Which brought me to my next “mistake” — deciding on a blog “niche” that grew into a teenager who wanted, and deserves privacy. There I was with this popular “A Week in the Life of a Redhead” blog with no subject. I’d lost my niche. He moved on to pimples, video games, football and food.
While on this roll, why not make another mistake? I stopped blogging on A Week in the Life while trying to figure out what to do.
Hear me now: NEVER STOP BLOGGING ON YOUR BLOG.
It is an even bigger mistake to get rid of URLs you own that have been active for over five years … so what was I going to do? 8 Women Dream pulled my writing in another direction and I couldn’t seem to make myself sit down and type stories for A Week In the Life.
One day it hit me that I wasn’t following my own blogging advice.Â I should use A Week in the Life to write about a subject that I am passionate for –beyond funny kid stories. If you ask anyone, I am quite passionate about finding the reason (and a cure) behind Hashimotos disease.
It’s a disease that runs in my family — both my mother and grandmother have it. I started writing because of it. Journaling on AOL was a way to relax.
Talk about ignoring the elephant sitting in the room.
The one thing about dreaming is that it is never too late to dust off an old dream and resurrect it with a re-birth.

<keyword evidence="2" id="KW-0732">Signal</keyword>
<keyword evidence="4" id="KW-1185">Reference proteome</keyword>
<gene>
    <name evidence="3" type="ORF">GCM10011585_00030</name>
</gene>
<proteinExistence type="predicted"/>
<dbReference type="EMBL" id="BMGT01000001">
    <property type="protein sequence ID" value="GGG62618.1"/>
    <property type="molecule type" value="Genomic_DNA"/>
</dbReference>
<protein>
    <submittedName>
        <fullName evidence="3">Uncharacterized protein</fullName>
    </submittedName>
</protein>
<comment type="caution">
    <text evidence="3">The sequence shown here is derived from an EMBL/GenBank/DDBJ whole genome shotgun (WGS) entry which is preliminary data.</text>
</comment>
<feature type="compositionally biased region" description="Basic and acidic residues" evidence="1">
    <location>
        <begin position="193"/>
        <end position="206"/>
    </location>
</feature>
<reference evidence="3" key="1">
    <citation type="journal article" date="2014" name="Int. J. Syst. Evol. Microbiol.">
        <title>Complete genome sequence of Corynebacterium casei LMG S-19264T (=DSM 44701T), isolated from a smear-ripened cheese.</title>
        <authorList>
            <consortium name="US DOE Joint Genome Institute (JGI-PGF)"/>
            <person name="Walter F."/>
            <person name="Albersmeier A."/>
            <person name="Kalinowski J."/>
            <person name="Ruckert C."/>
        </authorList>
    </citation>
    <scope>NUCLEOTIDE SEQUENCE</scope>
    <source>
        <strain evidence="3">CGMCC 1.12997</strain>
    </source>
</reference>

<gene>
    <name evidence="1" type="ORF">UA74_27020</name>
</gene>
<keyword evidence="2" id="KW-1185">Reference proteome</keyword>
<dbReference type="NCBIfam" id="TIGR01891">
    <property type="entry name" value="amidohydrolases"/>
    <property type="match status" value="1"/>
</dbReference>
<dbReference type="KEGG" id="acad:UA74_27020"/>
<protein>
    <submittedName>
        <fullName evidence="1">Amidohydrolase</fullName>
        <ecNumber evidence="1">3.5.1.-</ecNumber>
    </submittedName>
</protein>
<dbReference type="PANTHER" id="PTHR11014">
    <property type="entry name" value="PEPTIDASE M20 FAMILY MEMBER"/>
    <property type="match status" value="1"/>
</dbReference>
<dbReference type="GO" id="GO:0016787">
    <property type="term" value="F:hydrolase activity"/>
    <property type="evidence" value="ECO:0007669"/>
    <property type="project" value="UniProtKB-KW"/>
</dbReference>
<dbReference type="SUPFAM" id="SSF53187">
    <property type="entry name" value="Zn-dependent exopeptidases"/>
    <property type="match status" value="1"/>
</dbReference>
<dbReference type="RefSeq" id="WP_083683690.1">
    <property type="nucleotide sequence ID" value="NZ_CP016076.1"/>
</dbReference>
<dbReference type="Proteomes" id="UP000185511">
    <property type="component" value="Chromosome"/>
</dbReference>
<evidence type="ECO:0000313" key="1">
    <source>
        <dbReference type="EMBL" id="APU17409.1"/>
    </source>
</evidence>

Last week I re-launched A Week in the Life of a Redhead and began discussing Hashimotos disease, which is the part of me that has taken a back seat to 8 Women Dream.
I used to be afraid to talk about hypothyroidism because I thought companies wouldn’t want to work with me. Then Oprah announced that she had the same disease and the world could see that people with a thyroid “problem” can still do many amazing things with their careers.
In fact, I think we are workaholics. My 83-year old mother doesn’t know the meaning of retirement.
I’ve learned that in order for your dreams to come true you have to jump all the way in. You have to leap and go for it. You have to be willing to change, admit you’ve been wrong, look at your work with a critical eye, and be willing to take big risks — even when you are scared out of your mind.
Even if that risk means starting your dream over.
“Risk! Risk anything! Care no more for the opinions of others, for those voices. Do the hardest thing on earth for you. Act for yourself. Face the truth.” ~ Katherine Mansfield
And now you know my blogging truth.
Will you tell yours when you work your dream?
Catherine Hughes is the founder, content director and editor-at-large of 8WomenDream. She is passionate about helping women step out of their own way and strike out into a world waiting for their special talents. She’s a published author and a former award-winning mom blogger. Catherine has helped companies both large and small create engaging web content, social media narratives, and unique blogging platforms. She claims to be a redhead, but don’t hold that against her.
Note: Articles by Catherine may contain affiliate links and 8WD will be compensated if you make a purchase after clicking on an affiliate link.